Hape dollhouseWow! Summer is speeding by and parents are getting a little worried about “summer slide,” asking me for fun toys and activities to keep kids’ language and reading skills sharp. First of all, toys and games have to be fabulously fun and second have some great learning potential embedded in them. We want to keep kids talking, reading and writing over the summer. Spending a little time each day playing a game or adding a prop to pretend play can reinforce skills for an easier transition back to school.

Reading and Writing Essential to Play Scenarios:

XL Graffiti Black White Board by Janod


Get out the pad and pencil or black/white board and introduce it to your playroom and watch kids integrate some reading and writing into their play. On Janod’s easel, an author and illustrator can work on either side as they write and illustrate a story, write out the menu for a restaurant or make a sign of items for sale at a store. A pad of paper and pencil can serve as a doctor’s prescription pad or homemade tickets for the puppet show. Integrating reading and writing into play in a meaningful way encourages learning.

Available at Janod. Click here

Letter Slide by Simply Fun imgres-2Learning to read is loads of fun as kids dip into the “Letter Lagoon” and draw their Word Card showing 2 letters missing as they race to complete as many words as possible with their letters. With successful words, players fill their inner tubes on the game board. What a fun way to learn spelling, reading, letter-sound association and sound sequencing as kids race to be the first down their water slide!

Available at SimplyFun. Click here


“Shadow FX Color Projector” by Crayola

Crayola FX projector

Add a child’s creativity to the simple contents in this box–a clear drawing panel with gel FX markers, a shadow shapes sheet of props like an astronaut, alien and a lightning rod and the colored light projector–and the light show stories are limitless. Kids loved to draw on the clear panel to set the scene for their action story, add characters, objects or toys, dim the lights and switch on the LED lights for the show. How exciting to turn out the lights and project your story onto the wall in red, green and blue moveable LED lights. All the essential pieces of a story were integrated with the setting, characters, solving a problem and the action plan–while kids were enthralled with the medium in which it was presented.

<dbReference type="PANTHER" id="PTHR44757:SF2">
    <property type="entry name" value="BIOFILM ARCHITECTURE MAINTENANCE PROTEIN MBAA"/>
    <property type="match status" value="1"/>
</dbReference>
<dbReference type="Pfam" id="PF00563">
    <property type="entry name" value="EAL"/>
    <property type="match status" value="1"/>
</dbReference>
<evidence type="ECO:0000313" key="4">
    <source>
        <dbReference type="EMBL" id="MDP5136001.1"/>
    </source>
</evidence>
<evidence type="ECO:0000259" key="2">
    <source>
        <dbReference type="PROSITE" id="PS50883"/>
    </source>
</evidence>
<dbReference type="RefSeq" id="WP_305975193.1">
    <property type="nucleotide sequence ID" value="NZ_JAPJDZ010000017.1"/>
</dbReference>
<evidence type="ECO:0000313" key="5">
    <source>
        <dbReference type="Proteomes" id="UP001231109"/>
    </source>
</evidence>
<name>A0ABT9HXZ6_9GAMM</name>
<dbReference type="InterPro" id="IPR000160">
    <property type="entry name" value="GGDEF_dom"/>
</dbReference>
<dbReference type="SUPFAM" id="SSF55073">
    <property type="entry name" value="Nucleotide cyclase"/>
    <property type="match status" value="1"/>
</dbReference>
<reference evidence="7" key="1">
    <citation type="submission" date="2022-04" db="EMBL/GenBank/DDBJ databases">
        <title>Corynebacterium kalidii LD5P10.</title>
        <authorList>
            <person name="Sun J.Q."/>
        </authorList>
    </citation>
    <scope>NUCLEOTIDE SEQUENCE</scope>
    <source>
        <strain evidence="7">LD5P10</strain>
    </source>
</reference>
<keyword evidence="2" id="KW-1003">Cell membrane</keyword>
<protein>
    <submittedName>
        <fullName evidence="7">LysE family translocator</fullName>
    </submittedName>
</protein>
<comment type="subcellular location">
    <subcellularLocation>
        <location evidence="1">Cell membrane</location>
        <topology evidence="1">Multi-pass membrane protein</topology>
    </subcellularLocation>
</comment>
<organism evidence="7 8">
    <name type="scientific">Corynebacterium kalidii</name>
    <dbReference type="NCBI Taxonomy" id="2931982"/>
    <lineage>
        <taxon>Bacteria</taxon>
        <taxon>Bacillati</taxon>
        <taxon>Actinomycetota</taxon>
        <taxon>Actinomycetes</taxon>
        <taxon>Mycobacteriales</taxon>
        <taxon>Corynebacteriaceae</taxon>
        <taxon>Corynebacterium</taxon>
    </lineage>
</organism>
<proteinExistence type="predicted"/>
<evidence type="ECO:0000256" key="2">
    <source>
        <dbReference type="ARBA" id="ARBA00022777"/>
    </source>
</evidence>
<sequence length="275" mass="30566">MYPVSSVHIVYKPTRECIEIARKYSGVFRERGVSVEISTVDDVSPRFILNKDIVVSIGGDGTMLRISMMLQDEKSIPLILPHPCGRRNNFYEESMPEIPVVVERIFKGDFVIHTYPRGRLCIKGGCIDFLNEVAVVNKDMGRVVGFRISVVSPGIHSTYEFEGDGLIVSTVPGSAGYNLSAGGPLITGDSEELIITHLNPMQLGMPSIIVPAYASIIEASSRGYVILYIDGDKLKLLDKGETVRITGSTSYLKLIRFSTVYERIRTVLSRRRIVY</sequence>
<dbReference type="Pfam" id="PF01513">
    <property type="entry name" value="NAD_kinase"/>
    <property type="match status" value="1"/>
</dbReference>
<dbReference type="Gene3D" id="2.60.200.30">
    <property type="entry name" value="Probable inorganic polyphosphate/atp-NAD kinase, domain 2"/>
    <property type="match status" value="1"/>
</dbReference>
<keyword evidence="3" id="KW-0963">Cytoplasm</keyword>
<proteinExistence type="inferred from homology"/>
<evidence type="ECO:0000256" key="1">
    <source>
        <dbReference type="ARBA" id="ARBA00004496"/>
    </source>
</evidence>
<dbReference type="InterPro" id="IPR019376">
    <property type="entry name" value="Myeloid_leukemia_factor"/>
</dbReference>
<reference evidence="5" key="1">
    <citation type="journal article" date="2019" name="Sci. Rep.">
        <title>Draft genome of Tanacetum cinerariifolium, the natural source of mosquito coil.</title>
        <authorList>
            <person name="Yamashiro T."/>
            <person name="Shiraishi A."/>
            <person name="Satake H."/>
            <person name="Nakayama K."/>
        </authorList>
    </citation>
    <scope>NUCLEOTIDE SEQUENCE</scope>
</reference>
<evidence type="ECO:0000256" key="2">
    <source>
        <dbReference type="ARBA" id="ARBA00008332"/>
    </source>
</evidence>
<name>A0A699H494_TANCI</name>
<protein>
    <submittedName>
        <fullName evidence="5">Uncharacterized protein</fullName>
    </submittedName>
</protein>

Available at Crayola. Click here

“Doorway Puppet Theatre” by HABA USA


Set up couldn’t be easier as you adjust the top tension rod to your doorway and hang HABA’s new puppet theatre just the right height for your little puppeteers. Kids start right into a story, assuming the identity of their puppet as they slip through the parted curtains or out the peep hole on top to announce their show. Kids learn to develop a story with other characters, negotiate how the plot proceeds and add on events until the conclusion. All this language learning fun comes with a little writing practice too as kids can title their story and slip it into the plastic sleeve to advertise their show.